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Abb.1 The better; for we love not to be seen :
F. Jac. But, madam, this house
310 Abb.3 It may be so; but who comes here?
[ABIGAIL comes forward. Abig. Grave abbess, and you, happy virgins' guide, Pity the state of a distressèd maid.
Abb. What art thou, daughter?
Abig. The hopeless daughter of a hapless Jew,
Abb. Well, daughter, say, what is thy suit with us?
Abig. Fearing the afflictions which my father feels 320 Proceed from sin, or want of faith in us, I'd pass away my life in penitence, And be a novice in your nunnery, To make atonement for my labouring soul. F. Jac. No doubt, brother, but this proceedeth of the
spirit. F. Barn. I, and of a moving spirit too, brother; but
come, Let us intreat she may be entertained.
Abb. Well, daughter, we admit you for a nun.
1 Old ed. " Nun."
Abig. First let me as a novice learn to frame My solitary life to your strait laws,
330 And let me lodge where I was wont to lie, I do not doubt, by your divine precepts And mine own industry, but to profit much.
Bar. As much, I hope, as all I hid is worth. [Aside.
Bar. Why, how now, Abigail,
F. Jac. Hinder her not, thou man of little faith,
Bar. How! mortified?
Bar. Child of perdition, and thy father's shame ! 340
Abig. Father, give 1 me- [She goes to him.
Bar. Nay, back, Abigail,
F. Jac. Barabas, although thou art in misbelief,
350 Bar. Blind friar, I reck not thy persuasions, (The board is markèd thus 2 that covers it.)
1 Dyce reads “ forgive," perhaps rightly.
2 Here the old ed. gives " + " (to indicate the notch in the plank under which the treasure was concealed).
For I had rather die than see her thus.
360 Out, out, thou wretch !
[Exeunt, on one side Barabas, on the other side Friars, Abbess, Nun and Abigal; as they are going out,
Enter MATHIAS. Math. Who's this? fair Abigail, the rich Jew's daughter, Become a nun! her father's sudden fall Has humbled her and brought her down to this : Tut, she were fitter for a tale of love, Than to be tired out with orisons: And better would she far become a bed, Embraced in a friendly lover's arms, Than rise at midnight to a solemn mass.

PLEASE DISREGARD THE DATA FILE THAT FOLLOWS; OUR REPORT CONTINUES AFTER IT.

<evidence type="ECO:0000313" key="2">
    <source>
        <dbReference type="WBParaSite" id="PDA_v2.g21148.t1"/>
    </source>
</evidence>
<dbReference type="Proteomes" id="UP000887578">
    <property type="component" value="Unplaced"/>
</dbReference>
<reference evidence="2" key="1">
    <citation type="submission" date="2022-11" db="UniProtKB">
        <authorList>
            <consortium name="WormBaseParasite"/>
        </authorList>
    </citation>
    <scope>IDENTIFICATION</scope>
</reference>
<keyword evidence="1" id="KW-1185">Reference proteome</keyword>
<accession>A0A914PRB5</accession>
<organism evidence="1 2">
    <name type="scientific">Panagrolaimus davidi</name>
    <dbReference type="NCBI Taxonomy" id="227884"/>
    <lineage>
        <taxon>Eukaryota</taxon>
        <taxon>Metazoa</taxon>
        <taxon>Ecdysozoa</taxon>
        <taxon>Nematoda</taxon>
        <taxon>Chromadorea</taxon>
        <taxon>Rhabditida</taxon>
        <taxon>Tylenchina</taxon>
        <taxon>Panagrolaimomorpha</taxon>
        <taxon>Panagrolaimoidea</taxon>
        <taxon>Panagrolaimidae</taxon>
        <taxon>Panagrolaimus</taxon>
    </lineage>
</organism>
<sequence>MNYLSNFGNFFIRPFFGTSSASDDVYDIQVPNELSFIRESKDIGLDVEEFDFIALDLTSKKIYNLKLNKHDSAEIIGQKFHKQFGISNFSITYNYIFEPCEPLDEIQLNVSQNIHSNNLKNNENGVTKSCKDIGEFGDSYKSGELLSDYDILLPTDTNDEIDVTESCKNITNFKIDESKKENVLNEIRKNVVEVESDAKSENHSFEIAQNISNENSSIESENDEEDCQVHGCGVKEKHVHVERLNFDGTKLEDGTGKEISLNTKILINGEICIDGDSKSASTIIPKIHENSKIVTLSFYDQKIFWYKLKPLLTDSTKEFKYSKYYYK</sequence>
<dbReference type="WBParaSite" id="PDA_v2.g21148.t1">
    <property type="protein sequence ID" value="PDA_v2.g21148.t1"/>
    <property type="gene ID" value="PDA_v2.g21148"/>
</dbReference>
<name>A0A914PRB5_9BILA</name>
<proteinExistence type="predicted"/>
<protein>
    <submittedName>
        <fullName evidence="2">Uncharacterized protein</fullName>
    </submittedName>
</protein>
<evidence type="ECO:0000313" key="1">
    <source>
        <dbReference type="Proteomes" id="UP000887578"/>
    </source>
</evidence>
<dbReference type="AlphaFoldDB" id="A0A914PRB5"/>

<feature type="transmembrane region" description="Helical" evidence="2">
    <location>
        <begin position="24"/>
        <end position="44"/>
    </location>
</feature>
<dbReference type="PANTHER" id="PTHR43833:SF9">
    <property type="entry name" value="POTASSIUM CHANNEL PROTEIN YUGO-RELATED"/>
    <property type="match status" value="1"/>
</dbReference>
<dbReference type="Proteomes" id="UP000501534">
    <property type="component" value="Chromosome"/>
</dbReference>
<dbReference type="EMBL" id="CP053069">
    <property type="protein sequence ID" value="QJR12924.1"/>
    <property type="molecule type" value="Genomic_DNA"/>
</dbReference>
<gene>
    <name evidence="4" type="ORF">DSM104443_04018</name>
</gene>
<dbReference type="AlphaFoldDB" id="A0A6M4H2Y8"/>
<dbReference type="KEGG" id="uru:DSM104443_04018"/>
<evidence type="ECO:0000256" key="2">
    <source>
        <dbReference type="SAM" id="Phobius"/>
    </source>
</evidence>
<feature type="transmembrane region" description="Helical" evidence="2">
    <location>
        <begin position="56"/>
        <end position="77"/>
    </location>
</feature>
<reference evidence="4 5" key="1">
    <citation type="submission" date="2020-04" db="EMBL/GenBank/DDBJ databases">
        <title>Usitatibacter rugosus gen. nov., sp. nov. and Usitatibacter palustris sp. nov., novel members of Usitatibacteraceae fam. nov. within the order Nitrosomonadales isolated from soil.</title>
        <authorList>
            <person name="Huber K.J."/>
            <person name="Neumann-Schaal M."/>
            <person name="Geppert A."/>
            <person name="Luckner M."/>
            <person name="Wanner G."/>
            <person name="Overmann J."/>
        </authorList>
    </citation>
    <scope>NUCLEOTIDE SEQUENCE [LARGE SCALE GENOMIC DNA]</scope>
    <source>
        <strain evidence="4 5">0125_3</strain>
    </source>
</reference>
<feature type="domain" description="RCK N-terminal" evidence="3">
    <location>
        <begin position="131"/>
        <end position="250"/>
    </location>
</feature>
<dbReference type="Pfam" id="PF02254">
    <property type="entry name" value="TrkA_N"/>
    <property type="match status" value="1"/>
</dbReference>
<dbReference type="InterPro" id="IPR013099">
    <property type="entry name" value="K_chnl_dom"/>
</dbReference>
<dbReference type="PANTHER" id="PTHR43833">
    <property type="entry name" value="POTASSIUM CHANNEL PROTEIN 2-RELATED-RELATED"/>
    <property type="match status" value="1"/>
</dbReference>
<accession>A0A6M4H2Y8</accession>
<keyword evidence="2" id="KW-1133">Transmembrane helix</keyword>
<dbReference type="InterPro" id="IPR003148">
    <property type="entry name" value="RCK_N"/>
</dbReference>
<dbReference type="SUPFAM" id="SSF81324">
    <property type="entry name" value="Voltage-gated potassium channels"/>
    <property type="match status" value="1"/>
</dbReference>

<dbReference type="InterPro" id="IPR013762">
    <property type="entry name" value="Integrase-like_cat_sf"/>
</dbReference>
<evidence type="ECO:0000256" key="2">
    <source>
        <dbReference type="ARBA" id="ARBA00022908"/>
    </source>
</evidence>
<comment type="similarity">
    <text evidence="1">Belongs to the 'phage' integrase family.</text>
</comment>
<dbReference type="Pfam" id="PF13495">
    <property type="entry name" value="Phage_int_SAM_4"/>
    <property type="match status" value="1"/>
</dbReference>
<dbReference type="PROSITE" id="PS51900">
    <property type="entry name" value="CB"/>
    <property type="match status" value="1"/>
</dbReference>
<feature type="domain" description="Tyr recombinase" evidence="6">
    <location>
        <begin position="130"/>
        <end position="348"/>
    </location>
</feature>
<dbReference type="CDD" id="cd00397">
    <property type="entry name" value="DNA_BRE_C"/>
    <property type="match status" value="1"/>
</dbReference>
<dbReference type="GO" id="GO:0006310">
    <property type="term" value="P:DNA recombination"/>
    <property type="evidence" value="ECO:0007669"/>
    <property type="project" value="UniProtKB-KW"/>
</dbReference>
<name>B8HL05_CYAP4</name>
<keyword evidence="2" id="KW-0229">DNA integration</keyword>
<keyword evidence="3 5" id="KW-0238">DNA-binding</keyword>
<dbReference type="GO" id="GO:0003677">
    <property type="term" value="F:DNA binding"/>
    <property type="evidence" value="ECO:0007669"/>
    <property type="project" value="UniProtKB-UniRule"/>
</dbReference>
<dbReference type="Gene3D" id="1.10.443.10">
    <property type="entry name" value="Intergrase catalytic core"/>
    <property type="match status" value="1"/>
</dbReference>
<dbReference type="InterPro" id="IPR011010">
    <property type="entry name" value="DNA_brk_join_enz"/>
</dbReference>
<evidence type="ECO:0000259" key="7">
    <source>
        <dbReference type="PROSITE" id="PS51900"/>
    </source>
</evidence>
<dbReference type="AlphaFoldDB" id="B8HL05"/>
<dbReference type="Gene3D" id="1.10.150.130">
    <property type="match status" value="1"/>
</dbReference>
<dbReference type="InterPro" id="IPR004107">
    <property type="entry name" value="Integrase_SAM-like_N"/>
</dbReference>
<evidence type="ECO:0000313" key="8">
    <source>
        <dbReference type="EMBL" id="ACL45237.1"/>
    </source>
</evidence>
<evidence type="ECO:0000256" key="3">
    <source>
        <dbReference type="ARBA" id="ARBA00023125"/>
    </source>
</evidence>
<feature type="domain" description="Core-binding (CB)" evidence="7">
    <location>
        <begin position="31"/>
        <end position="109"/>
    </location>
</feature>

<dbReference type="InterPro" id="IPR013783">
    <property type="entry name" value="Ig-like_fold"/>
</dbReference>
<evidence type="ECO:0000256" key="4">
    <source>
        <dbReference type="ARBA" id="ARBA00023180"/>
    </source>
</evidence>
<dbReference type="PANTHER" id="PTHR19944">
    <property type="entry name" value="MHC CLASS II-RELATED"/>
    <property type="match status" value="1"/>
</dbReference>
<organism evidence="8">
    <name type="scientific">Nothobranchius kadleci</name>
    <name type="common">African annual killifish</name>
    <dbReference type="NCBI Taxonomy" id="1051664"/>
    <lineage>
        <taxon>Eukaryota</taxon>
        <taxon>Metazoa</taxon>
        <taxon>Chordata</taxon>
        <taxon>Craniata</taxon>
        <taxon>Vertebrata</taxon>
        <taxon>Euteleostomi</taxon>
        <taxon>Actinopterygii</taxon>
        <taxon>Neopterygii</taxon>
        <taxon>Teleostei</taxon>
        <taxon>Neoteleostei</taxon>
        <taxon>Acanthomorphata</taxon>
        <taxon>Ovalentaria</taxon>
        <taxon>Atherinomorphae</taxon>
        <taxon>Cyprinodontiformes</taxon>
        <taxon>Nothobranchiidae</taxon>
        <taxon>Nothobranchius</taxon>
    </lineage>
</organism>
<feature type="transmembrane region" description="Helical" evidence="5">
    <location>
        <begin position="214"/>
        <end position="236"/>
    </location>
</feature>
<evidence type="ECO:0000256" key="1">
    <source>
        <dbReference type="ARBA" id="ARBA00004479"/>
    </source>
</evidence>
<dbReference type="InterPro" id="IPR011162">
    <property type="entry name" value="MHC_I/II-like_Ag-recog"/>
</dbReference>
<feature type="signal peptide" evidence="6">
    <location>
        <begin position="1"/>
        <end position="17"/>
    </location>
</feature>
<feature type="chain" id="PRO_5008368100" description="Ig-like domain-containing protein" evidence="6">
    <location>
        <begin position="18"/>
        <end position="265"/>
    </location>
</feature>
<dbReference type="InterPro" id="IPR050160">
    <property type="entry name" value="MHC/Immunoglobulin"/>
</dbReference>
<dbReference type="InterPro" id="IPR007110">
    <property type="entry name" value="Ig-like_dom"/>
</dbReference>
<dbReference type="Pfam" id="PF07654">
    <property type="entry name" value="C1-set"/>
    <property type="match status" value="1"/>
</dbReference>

Math. Believe me, noble Lodowick, I have seen
Lod. What was't, I prythee?
1 I have added the second "go" for the sake of the metre. VOL. II.
Math. A fair young maid, scarce fourteen years of age,
Lod. But say, what was she?
Lod. What, Barabas, whose goods were lately seized ?
380 As had you seen her 'twould have moved your heart, Though countermined with walls of brass, to love, Or at the least to pity.
Lod. And if she be so fair as you report, 'Twere time well spent to go and visit her : How say you, shall we?
Math. I must and will, sir ; there's no remedy.
Lod. And so will I too, or it shall go hard. Farewell, Mathias.
Math. Farewell, Lodowick. [Exeunt severally ACT THE SECOND.
Enter1 BARABAS with a light.
Bar. Thus,like the sad presaging raven, that tolls The sick man's passport in her hollow beak, And in the shadow of the silent night Doth shake contagion from her sable wings; Vexed and tormented runs poor Barabas With fatal curses towards these Christians The uncertain pleasures of swift-footed time Have ta'en their flight, and left me in despair ; And of my former riches rests no more But bare remembrance, like a soldier's scar, That has no further comfort for his maim. O thou, that with a fiery pillar led'st The sons of Israel through the dismal shades, Light Abrahain's offspring; and direct the hand Of Abigail this night; or let the day Turn to eternal darkness after this : No sleep can fasten on my watchful eyes,
1 Scene : before Barabas' house.
2 Collier notices that II. 1, 2, are found (with slight variation) in Guil. pin's Skialetheia, 1598. Cf. Peele's David and Bethsabe :
“Like as the fatal raven, that in his voice
Carries the dreadful summons of our death,”